• Abi Prowse

5 Dystopian Novels to Devour this Winter



There’s something perversely thrilling in reading a dystopian novel during a global pandemic. Whilst the world outside does slowly seem to be returning to some semblance of normality (said, of course, with trepidation), dystopian writing seems to be flourishing now more than ever. Following in the footsteps of immensely successful writers like George Orwell, Aldous Huxley, and Margaret Atwood – who professes, instead, to write speculative fiction – authors across the world have tapped into their darker, more profound side. Call me crazy, but it seems that there’s nothing like a semi-apocalyptic reality to get people really questioning important themes like society, mortality, and nature.


If you’re hoping to add something unsettling to your bookshelf this winter, then these 5 novels should find themselves at the top of your list. Each focusing primarily upon different (yet equally important) topics, these 5 dystopian novels are united by their brilliant writing, original ideas, and, of course, the questions they leave you pondering as you turn the final page.



Looking for more book recs? Take a look at our favourite Scandinavian novels.





Dreamland

Rosa Rankin-Gee

@rosarankingee


If you follow me over on Instagram, you may have already seen me harping on about Dreamland. A novel which was published earlier this year, Dreamland is set in a working-class seaside town in the UK. Whether it’s in the near or distant future is, really, up to the reader – either way, it is decidedly post-pandemic. The story follows the life of Chance: a young girl experiencing the trials and tribulations of teenage life as the world falls to pieces around her. Dreamland is not subtle in its criticism of British classism, written in a society which is essentially leaving the working class to drown in the rising sea levels as wealthier members of society take shelter in the larger inland cities.


As bleak as this may seem, Dreamland takes a hopeful turn when Chance meets and falls in love with Franky. In a Romeo and Juliet-inspired twist, the two lovers come from incredibly different backgrounds, and are forced to keep their relationship hidden. To Chance, Franky is a breath of fresh air, providing respite from the overwhelming issues Chance faces in her family life; she is proof that life can be better.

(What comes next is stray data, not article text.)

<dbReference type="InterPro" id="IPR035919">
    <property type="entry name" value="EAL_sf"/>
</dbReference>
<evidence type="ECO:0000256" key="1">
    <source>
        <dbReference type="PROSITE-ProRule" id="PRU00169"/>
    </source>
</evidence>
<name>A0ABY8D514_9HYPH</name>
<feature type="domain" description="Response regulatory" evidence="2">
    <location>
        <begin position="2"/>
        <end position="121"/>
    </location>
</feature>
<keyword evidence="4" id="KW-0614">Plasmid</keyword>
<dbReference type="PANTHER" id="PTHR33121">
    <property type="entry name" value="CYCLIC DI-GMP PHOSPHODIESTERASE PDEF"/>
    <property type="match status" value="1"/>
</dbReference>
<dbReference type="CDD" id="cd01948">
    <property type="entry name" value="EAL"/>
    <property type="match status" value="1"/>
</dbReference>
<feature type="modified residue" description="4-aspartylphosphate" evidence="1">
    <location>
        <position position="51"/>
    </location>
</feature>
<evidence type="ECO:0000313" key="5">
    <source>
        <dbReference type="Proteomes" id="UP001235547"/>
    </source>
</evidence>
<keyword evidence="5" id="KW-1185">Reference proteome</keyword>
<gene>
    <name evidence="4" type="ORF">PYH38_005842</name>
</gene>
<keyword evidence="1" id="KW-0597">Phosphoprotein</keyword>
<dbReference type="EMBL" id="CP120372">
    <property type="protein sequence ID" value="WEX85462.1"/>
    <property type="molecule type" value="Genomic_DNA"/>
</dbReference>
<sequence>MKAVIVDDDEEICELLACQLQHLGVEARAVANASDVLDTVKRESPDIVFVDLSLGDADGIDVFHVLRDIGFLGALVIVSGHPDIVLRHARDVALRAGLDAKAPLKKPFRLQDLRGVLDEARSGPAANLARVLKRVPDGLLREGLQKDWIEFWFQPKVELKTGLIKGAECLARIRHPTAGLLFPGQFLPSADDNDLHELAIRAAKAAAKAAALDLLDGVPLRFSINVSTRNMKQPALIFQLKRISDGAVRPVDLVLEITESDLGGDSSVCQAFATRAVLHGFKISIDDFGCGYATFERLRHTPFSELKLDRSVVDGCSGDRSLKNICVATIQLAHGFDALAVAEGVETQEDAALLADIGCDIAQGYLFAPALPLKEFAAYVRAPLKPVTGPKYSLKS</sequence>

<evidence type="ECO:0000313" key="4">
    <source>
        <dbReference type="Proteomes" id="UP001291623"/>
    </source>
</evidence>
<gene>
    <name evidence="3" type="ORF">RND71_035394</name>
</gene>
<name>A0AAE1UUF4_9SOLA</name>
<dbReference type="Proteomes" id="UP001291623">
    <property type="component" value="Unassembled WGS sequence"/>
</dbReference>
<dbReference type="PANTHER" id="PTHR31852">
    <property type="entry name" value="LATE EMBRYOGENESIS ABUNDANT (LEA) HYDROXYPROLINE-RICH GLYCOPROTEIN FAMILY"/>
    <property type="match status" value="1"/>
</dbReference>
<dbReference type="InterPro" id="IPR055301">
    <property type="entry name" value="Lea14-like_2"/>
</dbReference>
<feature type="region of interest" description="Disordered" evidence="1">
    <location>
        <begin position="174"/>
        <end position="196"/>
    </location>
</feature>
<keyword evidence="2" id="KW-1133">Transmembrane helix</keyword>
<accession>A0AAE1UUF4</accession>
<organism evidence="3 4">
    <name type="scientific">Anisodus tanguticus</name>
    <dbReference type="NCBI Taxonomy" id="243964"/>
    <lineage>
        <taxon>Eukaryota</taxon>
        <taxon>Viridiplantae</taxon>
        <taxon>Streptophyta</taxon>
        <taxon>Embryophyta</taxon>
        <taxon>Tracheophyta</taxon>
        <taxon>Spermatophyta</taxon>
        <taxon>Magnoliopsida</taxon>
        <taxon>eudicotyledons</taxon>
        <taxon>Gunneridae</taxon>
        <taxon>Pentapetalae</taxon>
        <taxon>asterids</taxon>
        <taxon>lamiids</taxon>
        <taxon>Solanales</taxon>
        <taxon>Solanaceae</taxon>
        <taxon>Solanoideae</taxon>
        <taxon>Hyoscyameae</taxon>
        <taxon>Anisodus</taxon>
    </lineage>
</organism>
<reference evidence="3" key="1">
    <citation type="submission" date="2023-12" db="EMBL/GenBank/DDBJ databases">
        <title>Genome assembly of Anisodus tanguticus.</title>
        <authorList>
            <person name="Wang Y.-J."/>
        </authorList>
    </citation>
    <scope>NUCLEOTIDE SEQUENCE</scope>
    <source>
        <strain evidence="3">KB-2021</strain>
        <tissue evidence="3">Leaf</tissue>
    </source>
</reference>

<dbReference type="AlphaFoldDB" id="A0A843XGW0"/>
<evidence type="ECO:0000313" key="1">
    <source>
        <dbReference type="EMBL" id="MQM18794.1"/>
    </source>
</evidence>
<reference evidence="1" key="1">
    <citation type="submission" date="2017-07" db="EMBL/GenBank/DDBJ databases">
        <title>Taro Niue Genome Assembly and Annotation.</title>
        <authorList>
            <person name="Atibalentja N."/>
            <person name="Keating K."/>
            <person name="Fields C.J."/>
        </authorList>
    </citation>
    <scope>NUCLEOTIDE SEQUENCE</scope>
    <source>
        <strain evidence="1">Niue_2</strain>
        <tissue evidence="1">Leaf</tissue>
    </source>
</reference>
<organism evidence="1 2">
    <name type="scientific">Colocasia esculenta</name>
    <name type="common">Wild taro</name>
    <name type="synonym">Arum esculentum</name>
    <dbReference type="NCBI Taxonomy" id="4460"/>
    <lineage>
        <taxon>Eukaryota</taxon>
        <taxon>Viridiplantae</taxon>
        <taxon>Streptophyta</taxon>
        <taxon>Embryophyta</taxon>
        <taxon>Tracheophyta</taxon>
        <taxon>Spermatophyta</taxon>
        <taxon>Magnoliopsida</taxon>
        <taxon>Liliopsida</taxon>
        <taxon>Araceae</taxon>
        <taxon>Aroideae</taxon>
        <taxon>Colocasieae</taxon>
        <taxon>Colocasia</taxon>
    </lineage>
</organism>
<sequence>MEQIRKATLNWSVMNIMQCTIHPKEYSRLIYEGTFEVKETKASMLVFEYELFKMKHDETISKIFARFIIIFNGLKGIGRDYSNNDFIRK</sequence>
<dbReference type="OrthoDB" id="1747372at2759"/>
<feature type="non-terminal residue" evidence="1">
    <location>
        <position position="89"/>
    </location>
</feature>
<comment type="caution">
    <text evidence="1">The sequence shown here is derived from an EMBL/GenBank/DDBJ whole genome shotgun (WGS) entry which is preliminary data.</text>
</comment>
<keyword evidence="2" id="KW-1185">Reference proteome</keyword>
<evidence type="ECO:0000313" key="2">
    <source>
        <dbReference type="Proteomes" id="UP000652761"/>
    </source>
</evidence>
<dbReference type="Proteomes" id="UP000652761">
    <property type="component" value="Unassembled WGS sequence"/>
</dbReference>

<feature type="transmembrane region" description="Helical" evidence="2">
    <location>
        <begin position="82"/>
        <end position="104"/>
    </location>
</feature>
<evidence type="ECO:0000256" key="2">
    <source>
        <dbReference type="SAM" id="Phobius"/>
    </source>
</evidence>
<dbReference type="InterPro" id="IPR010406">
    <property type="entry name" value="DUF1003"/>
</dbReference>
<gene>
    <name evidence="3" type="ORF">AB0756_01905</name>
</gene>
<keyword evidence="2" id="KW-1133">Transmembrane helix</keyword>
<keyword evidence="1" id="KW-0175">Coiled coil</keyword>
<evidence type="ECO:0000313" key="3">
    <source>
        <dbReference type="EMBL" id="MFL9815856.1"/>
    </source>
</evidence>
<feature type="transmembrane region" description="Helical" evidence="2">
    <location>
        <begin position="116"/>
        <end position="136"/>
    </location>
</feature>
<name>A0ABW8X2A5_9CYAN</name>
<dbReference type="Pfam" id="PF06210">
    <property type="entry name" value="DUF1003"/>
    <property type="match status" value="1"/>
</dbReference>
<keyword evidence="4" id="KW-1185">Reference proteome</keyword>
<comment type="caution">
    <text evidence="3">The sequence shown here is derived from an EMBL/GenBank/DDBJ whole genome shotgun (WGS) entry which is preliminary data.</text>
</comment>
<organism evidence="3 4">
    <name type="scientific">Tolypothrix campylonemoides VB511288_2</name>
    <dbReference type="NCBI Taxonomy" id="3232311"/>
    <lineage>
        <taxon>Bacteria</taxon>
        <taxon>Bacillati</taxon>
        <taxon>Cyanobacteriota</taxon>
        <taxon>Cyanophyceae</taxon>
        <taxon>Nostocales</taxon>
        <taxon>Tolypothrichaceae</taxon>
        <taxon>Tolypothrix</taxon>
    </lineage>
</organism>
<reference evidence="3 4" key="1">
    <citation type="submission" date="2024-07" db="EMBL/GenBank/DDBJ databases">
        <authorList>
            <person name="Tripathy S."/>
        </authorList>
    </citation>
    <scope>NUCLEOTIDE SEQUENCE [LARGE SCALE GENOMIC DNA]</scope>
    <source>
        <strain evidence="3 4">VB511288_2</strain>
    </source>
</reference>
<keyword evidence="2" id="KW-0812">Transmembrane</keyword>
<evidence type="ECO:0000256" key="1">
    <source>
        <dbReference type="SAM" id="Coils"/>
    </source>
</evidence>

Focusing on the ideas of climate change, class differences, discrimination, love, and much more, Dreamland is as much a dystopia as a coming-of-age story.





CrossTalk

Connie Willis


A novel which blends the genres of speculative and science fiction, CrossTalk differs from many other dystopian novels in that it is, primarily, a romantic comedy. How can one book bridge so many genres? I hear you ask. Whilst, at times, it may feel a little jumbled, it works – actually, it reflects the content of the book itself quite nicely.


As with most dystopian novels, CrossTalk is unsettling for its eerie closeness to reality. In the novel, a new technology used to make couples more compatible is quickly gaining popularity. The only catch is that a brain operation is needed to form that emotional connection with your other half. When Briddey’s high-flying, business-minded fiancé asks her to trial the operation with him, she says yes; but not without some trepidation. And it turns out that she was right to be concerned.


CrossTalk discusses, primarily, love in the digital age, and the way in which connections cannot be digitally manufactured. Willis also underlines that, sometimes, having too much information at your disposal can be damaging. Needless to say, when I finished CrossTalk, I also turned off my phone.





Klara and the Sun

Kazuo Ishiguro